13. Allwood, J. M., Cullen, J. M. & Milford, R. L. Options for achieving a 50% cut in industrial carbon emissions by 2050. Environ. Sci. Technol. 44, 1888–1894 (2010).

    CAS  Article  Google Scholar 

  14. GARC. Global Aluminium Recycling Model (Global Aluminium Recycling Committee, International Aluminium Institute, 2011).

  15. Hatayama, H., Daigo, I., Matsuno, Y. & Adachi, Y. Assessment of the recycling potential of aluminum in Japan, the United States, Europe and China. Mater. Trans. 50, 650–656 (2009).

    CAS  Article  Google Scholar 

  16. Milford, R. L., Allwood, J. M. & Cullen, J. M. Assessing the potential of yield improvements, through process scrap reduction, for energy and CO2 abatement in the steel and aluminium sectors. Resour. Conserv. Recycl. 55, 1185–1195 (2011).

    Article  Google Scholar 

  17. Müller, D. B. Stock dynamics for forecasting material flows: Case study for housing in The Netherlands. Ecol. Econ. 59, 142–156 (2006).

    Article  Google Scholar 

  18. Bader, H. P., Scheidegger, R., Wittmer, D. & Lichtensteiger, T. Copper flows in buildings, infrastructure and mobiles: A dynamic model and its application to Switzerland. Clean Technol. Environ. 13, 87–101 (2011).

    CAS  Article  Google Scholar 

  19. Pauliuk, S., Wang, T. & Müller, D. Moving toward the circular economy: The role of stocks in the Chinese steel cycle. Environ. Sci. Technol. 46, 148–154 (2012).

    CAS  Article  Google Scholar 

  20. Pacala, S. & Socolow, R. Stabilization wedges: Solving the climate problem for the next 50 years with current technologies. Science 305, 968–972 (2004).

    CAS  Article  Google Scholar 

  21. Sinden, G. E., Peters, G. P., Minx, J. & Weber, C. L. International Carbon Flows: Aluminium (The Carbon Trust, 2011).

    Google Scholar 

  22. Norgate, T. & Jahanshahi, S Reducing the greenhouse gas footprint of primary metal production: Where should the focus be? Miner. Eng. 24, 1563–1570 (2011).

    CAS  Article  Google Scholar 

  23. Das, S. & Green, J. Aluminum industry and climate change: Assessment and responses. JOM J. Min. Met. Mater. Sci. 62, 27–31 (2010).

    CAS  Article  Google Scholar 

  24. Modaresi, R. & Müller, D. B. The role of automobiles for the future of aluminium recycling. Environ. Sci. Technol. 46, 8587–8594 (2012).

    CAS  Article  Google Scholar 

  25. Van Renssen, S. Making more with less. Nature Clim. Change 1, 137–138 (2011).

    Article  Google Scholar 

  26. Allwood, J. M. et al. Sustainable Materials: With Both Eyes Open (UIT, 2012).

    Google Scholar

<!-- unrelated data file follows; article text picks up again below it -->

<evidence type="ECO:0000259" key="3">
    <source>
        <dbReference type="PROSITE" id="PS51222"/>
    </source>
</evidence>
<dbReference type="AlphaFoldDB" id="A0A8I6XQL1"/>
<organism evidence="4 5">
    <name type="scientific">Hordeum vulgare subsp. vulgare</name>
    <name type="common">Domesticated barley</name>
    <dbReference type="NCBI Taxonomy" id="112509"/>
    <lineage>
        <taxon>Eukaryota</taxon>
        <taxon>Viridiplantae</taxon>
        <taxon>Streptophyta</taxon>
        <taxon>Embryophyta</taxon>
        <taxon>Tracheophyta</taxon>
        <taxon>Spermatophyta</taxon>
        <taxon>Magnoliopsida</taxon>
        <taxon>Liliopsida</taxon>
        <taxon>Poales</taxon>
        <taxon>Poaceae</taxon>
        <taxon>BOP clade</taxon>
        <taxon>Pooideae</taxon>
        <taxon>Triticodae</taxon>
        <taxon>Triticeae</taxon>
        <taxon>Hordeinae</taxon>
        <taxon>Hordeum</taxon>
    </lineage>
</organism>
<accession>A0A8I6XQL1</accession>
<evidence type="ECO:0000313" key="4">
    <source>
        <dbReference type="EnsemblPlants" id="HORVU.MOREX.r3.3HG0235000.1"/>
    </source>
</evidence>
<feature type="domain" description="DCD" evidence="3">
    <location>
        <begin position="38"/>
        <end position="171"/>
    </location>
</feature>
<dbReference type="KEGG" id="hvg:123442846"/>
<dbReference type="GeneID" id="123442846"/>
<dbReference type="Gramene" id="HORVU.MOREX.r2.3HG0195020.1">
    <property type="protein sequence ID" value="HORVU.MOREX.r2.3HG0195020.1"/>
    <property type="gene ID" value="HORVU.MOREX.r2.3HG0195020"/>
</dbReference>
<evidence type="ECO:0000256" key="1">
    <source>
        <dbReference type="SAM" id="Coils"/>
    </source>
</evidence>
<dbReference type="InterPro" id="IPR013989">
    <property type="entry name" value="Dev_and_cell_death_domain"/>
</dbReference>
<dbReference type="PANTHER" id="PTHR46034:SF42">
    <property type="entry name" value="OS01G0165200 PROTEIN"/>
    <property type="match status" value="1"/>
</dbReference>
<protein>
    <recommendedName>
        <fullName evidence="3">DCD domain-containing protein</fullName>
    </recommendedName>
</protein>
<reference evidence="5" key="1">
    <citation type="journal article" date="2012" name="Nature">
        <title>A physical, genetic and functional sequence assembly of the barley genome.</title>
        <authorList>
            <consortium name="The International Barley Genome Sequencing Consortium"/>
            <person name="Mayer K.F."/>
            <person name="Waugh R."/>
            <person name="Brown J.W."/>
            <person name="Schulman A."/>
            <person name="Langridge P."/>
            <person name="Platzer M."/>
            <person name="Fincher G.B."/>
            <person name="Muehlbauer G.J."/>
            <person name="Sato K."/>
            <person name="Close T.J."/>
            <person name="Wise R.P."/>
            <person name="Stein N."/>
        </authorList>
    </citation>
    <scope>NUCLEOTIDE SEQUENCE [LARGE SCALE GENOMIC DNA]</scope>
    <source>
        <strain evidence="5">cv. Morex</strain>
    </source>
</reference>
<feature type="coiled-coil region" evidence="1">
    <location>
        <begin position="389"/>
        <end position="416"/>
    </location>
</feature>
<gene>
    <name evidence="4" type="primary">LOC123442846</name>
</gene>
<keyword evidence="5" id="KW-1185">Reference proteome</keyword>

27. Carruth, M. A., Allwood, J. M. & Moynihan, M. C. The technical potential for reducing metal requirements through lightweight product design. Resour. Conserv. Recycl. 57, 48–60 (2011).

    Article  Google Scholar 

  28. Heard, R., Hendrickson, C. & McMichael, F. C. Sustainable development and physical infrastructure materials. MRS Bull. 37, 389–394 (2012).

    Article  Google Scholar 

  29. Schmidt, J., Helme, N. E. D., Lee, J. I. N. & Houdashelt, M. Sector-based approach to the post-2012 climate change policy architecture. Clim. Policy 8, 494–515 (2008).

    Article  Google Scholar 

  30. IAI Pioneering A Voluntary Global Industry Sectoral Approach (International Aluminium Institute, 2008).

Download references


We gratefully acknowledge G. Rombach from Norsk Hydro and C. Bayliss from the International Aluminium Institute for valuable inputs with the GARC model and S. Pauliuk from the Norwegian University of Science and Technology for help with programming techniques.

Author information

Authors and Affiliations



D.B.M. and G.L. designed the research; C.E.B. and G.L. collected the data and built the model; all authors conducted the analysis, discussed the results and wrote the paper.

Corresponding authors

Correspondence to Gang Liu or Daniel B. Müller.

Ethics declarations

Competing interests

The authors declare no competing financial interests.

Supplementary information

Supplementary Information

Supplementary Information (PDF 1578 kb)

Rights and permissions

Reprints and Permissions

About this article

Cite this article

Liu, G., Bangs, C. & Müller, D. Stock dynamics and emission pathways of the global aluminium cycle. Nature Clim Change 3, 338–342 (2013).

Download citation

  • Received:

  • Accepted:

  • Published:

  • Issue Date:

  • DOI:

Further reading


Quick links

Nature Briefing

Sign up for the Nature Briefing newsletter — what matters in science, free to your inbox daily.

Get the most important science stories of the day, free in your inbox. Sign up for Nature Briefing